France accuses Biden of sinking Australia submarine deal
French FM says US-UK-Australia defence deal was a ‘stab in the back’, as he draws parallels between Biden and Trump.
France has accused US President Joe Biden of acting like his predecessor Donald Trump after Paris was pushed aside from a lucrative defence deal that it had signed with Australia.
Foreign minister Jean-Yves Le Drian’s comments on Thursday came a day after the United States, United Kingdom and Australia announced a security partnership for the Indo-Pacific that will help Australia acquire US nuclear-powered submarines.
The pact, dubbed AUKUS, is understood to be an attempt to counter China, though the three leaders did not mention Beijing explicitly in their remarks on Wednesday as they revealed the move.
AUKUS means a multibillion-dollar contract Australia had signed in 2016 to buy French diesel-powered submarines will now be scrapped.
Le Drian said he was “angry and bitter” over the move, slamming it as a breach of trust.
“This brutal, unilateral and unpredictable decision reminds me a lot of what Mr Trump used to do,” he told Franceinfo radio. “This isn’t done between allies.”
‘Stab in the back’
Two weeks ago, the Australian defence and foreign ministers had reconfirmed to Paris the 2016 deal with French shipbuilder Naval Group to replace France’s more than two-decades-old Collins submarines.
French President Emmanuel Macron also lauded decades of future cooperation when hosting Australian Prime Minister Scott Morrison in June.
“It’s a stab in the back. We created a relationship of trust with Australia and that trust has been broken,” Le Drian said.
Asked if Paris had been “duped” by Washington over what Le Drian once called a “contract of the century” for France’s naval yards, the minister replied: “Your analysis of the situation is more or less correct.
“We’ll need clarifications. We have contracts – the Australians need to tell us how they intend to get out of them,” he said.
The European Union’s top diplomat also commented, saying the new pact showed the bloc must develop its own defence and security strategies, particularly in the Indo-Pacific.
“We must survive on our own, as others do,” Josep Borrell said on Thursday as he presented a new EU strategy for the Indo-Pacific region, talking of the “strategic autonomy” that Macron has previously championed.
Borrell said he was not consulted on Wednesday’s agreement between Canberra, London and Washington.
“I understand the extent to which the French government must be disappointed,” he said.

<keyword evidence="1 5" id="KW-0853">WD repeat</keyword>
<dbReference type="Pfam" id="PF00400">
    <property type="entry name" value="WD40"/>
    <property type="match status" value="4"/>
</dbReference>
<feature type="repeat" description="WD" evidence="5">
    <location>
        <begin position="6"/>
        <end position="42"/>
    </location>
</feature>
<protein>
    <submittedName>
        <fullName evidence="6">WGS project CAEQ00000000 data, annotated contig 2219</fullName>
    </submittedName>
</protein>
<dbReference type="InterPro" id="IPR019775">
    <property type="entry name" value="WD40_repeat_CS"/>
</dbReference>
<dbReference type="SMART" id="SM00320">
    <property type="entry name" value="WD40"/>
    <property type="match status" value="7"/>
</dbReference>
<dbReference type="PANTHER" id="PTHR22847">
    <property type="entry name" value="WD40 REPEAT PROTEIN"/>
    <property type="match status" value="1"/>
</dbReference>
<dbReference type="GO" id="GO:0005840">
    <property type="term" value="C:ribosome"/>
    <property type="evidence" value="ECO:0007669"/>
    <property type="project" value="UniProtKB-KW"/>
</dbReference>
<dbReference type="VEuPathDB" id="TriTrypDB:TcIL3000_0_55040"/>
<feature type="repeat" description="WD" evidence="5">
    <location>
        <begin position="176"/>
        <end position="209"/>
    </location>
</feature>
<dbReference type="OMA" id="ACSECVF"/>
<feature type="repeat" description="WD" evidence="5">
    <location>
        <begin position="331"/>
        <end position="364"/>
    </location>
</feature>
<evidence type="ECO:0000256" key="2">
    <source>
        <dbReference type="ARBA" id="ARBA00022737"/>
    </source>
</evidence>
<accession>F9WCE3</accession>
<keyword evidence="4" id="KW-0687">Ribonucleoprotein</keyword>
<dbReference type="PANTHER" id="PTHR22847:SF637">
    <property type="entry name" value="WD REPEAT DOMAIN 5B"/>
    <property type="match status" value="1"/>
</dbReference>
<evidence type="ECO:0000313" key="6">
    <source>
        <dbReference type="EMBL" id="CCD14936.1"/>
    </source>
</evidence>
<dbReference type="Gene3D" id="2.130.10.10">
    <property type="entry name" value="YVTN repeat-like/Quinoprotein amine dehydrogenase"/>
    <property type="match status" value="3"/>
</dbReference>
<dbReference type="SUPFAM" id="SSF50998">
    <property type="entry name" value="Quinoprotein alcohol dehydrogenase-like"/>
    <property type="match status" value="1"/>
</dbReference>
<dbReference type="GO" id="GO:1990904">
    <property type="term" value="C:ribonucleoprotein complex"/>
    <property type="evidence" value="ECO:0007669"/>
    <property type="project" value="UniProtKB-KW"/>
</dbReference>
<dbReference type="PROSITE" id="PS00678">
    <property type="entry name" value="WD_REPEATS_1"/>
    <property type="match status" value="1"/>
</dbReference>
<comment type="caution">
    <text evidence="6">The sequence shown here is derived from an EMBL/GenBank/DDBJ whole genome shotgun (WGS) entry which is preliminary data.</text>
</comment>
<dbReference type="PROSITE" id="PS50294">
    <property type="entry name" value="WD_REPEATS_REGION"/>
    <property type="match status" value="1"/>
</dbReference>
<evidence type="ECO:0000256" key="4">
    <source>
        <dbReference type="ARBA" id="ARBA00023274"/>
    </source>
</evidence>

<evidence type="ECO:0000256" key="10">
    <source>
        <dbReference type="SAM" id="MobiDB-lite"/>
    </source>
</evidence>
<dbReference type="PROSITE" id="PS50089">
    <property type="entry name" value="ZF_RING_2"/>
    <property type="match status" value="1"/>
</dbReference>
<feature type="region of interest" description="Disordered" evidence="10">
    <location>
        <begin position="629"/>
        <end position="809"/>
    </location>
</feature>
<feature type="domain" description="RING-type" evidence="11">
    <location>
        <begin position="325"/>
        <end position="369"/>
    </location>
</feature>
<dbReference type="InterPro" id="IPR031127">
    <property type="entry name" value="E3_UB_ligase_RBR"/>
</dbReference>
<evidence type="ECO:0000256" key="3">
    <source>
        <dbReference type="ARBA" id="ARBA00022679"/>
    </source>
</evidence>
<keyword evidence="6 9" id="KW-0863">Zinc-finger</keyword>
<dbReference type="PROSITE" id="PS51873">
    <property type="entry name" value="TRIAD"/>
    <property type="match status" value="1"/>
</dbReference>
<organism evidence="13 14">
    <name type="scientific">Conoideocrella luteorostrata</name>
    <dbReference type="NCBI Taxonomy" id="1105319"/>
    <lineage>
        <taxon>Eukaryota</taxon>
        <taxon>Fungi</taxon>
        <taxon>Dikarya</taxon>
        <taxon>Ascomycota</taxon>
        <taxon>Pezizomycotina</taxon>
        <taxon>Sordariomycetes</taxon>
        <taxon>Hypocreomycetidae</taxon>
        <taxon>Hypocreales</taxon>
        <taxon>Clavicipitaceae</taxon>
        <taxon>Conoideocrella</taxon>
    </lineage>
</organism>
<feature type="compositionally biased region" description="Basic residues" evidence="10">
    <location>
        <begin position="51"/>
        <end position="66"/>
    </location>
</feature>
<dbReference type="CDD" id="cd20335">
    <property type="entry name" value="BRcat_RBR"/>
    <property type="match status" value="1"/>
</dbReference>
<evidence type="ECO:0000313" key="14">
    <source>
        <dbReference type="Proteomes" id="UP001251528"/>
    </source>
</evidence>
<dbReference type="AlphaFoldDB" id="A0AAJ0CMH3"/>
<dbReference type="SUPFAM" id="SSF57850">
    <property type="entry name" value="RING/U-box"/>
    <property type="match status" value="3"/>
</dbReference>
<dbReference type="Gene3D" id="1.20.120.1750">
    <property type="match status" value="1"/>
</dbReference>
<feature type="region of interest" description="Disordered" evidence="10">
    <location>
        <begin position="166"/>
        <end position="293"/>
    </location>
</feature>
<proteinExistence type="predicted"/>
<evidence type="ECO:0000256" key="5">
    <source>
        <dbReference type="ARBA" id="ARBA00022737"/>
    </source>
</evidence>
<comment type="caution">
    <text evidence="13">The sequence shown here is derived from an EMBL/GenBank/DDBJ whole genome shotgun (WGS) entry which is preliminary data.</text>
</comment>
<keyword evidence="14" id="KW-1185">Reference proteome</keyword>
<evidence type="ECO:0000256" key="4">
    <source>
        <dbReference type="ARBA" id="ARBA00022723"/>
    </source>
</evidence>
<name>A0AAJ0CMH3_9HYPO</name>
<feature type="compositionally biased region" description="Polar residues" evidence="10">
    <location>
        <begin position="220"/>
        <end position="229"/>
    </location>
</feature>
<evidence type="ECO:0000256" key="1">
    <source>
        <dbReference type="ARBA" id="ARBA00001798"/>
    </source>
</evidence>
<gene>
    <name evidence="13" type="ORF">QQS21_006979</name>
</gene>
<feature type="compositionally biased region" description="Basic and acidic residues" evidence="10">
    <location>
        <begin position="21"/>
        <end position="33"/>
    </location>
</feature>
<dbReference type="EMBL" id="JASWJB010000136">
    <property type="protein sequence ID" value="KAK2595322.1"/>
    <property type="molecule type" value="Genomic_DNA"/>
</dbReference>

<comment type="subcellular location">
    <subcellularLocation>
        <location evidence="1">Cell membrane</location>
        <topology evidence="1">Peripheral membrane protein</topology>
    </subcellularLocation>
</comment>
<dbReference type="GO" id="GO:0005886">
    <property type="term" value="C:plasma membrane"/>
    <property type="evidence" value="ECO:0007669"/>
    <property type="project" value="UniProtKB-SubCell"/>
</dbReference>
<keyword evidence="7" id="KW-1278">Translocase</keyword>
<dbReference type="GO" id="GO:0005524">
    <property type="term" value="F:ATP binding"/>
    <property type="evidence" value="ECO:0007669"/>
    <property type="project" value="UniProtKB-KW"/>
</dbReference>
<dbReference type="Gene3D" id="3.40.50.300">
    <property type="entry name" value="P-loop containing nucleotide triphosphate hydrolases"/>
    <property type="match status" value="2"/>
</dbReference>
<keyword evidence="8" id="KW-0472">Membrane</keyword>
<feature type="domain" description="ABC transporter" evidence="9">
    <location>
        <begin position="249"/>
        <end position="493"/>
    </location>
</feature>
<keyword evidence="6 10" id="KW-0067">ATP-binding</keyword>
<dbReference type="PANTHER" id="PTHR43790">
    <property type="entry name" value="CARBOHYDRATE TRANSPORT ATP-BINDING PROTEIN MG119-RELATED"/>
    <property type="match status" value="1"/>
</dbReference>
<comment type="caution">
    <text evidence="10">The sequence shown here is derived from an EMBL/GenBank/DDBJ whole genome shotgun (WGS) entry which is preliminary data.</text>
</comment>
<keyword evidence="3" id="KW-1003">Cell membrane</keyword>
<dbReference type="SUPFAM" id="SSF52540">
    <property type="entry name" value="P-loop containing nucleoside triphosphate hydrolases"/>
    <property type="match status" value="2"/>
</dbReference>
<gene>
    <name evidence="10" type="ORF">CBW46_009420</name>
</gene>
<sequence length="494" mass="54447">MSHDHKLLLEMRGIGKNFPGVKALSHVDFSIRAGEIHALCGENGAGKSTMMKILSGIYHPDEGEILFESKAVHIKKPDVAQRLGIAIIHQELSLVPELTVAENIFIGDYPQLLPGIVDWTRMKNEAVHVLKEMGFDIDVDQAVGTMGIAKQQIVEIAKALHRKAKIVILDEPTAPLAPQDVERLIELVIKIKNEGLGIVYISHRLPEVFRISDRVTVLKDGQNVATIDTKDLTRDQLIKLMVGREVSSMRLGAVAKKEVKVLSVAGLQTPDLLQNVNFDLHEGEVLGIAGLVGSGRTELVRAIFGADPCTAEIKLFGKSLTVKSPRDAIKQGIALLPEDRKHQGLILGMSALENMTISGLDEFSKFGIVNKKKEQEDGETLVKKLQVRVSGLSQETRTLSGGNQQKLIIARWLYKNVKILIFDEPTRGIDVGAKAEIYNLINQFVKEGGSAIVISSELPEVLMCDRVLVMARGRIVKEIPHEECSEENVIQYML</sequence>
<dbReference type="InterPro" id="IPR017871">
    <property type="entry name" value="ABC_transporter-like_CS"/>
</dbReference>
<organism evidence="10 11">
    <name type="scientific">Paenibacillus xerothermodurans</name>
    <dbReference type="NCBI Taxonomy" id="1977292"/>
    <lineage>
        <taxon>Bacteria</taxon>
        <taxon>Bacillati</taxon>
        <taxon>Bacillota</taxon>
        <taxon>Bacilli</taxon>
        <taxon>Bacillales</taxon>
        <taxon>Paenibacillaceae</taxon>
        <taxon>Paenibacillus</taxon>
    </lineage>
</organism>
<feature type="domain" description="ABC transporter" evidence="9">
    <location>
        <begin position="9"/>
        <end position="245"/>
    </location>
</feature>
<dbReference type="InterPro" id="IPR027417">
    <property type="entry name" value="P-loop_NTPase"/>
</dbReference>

London defends pact
But UK Defence Secretary Ben Wallace stood by the new submarine pact, saying it did not represent a strategic difference between London and Paris.
“The Australians have taken this decision that they want to make a change,” he told the BBC on Thursday.
“We didn’t go fishing for that but as a close ally, when the Australians approached us, of course, we would consider it. I understand France’s frustration about it.”
Ties between Paris and Washington soured during Trump’s presidency, and diplomats say there have been concerns in recent months that Biden is not being forthright with his European allies.
The deal with Australia is likely to further strain Transatlantic ties.
It was hatched against the backdrop of growing concern in Western capitals about China’s growing influence in the Indo-Pacific region, where France also has interests, including overseas territories.
Chinese foreign ministry spokesman Zhao Lijian on Thursday accused the US, Australia and UK of “severely damaging regional peace and stability, intensifying an arms race, and damaging international nuclear non-proliferation efforts” with their pact.
“China will closely watch the situation’s development,” he told a regular briefing in Beijing.
British Prime Minister Boris Johnson on Thursday sought to play down Chinese fears.
Johnson told parliament the new defence alliance between the UK, US and Australia was “not intended to be adversarial”.
It “will help to safeguard the peace and security of the Indo-Pacific”, he said, adding that the deal reflected “the close relationship that we have with the United States and with Australia, the shared values that we have and the sheer level of trust”.